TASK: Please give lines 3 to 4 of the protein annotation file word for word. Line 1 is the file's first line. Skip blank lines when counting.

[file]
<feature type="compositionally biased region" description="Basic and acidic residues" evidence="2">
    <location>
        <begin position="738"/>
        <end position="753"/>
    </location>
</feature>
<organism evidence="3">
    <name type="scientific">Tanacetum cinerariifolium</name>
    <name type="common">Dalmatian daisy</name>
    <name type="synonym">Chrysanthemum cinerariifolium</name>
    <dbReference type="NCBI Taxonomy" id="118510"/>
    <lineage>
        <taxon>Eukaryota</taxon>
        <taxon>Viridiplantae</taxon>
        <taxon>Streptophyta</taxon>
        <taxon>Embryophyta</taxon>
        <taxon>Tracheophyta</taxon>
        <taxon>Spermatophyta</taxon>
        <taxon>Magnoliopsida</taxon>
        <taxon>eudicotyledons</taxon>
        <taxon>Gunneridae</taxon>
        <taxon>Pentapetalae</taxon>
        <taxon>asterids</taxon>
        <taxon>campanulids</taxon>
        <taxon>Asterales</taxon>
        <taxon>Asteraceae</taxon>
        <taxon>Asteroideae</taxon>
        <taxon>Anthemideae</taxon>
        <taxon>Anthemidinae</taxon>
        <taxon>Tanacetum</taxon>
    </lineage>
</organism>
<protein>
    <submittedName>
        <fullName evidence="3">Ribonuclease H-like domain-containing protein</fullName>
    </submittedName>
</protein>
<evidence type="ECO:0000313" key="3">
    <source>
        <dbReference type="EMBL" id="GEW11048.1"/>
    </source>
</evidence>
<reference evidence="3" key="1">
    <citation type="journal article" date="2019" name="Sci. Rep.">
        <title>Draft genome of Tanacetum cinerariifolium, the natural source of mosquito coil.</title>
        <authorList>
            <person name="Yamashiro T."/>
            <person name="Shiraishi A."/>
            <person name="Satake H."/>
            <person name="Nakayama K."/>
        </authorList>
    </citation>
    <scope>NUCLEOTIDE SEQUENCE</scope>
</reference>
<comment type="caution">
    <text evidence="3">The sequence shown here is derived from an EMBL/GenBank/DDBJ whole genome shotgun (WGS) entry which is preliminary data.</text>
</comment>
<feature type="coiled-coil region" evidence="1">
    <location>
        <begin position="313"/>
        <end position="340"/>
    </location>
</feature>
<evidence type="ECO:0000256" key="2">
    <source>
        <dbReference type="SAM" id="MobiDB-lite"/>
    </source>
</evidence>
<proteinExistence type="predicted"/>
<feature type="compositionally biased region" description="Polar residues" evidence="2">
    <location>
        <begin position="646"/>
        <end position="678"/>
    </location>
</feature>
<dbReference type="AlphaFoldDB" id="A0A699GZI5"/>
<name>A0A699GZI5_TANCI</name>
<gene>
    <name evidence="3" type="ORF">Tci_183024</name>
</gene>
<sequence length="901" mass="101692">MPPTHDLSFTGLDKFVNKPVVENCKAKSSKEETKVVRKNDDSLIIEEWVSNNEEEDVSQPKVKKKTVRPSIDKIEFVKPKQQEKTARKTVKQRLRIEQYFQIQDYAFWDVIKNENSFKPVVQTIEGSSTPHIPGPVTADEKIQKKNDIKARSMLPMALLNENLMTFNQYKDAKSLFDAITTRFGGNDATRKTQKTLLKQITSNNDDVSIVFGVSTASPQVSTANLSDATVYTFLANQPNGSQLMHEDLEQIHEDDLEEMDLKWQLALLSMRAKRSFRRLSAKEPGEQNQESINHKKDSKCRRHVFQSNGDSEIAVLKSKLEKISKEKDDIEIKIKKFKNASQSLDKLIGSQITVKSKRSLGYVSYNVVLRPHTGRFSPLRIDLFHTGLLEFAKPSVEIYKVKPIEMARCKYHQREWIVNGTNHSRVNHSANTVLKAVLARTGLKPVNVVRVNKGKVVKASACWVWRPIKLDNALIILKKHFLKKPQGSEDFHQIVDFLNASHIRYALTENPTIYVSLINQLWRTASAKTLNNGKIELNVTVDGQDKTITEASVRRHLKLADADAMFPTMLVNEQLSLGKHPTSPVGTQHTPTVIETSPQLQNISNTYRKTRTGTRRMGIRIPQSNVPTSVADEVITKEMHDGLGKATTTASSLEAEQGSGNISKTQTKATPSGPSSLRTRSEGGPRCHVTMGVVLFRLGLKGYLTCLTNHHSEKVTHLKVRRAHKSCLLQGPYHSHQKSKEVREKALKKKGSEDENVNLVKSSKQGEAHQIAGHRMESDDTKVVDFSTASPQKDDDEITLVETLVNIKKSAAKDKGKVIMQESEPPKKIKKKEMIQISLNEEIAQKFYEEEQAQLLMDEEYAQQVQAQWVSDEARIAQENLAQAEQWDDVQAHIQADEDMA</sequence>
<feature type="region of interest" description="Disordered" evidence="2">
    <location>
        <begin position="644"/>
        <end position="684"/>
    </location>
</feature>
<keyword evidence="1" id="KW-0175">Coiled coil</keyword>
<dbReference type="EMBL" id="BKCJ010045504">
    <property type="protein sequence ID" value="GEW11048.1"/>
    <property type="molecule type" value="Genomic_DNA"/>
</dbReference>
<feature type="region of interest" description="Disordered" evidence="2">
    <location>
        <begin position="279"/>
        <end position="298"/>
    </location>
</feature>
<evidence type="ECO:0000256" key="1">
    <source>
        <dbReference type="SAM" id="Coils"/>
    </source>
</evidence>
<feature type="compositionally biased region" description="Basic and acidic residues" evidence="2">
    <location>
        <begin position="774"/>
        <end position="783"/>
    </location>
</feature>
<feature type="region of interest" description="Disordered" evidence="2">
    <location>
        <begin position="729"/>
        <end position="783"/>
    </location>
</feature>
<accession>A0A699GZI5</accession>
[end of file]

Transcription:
        <begin position="738"/>
        <end position="753"/>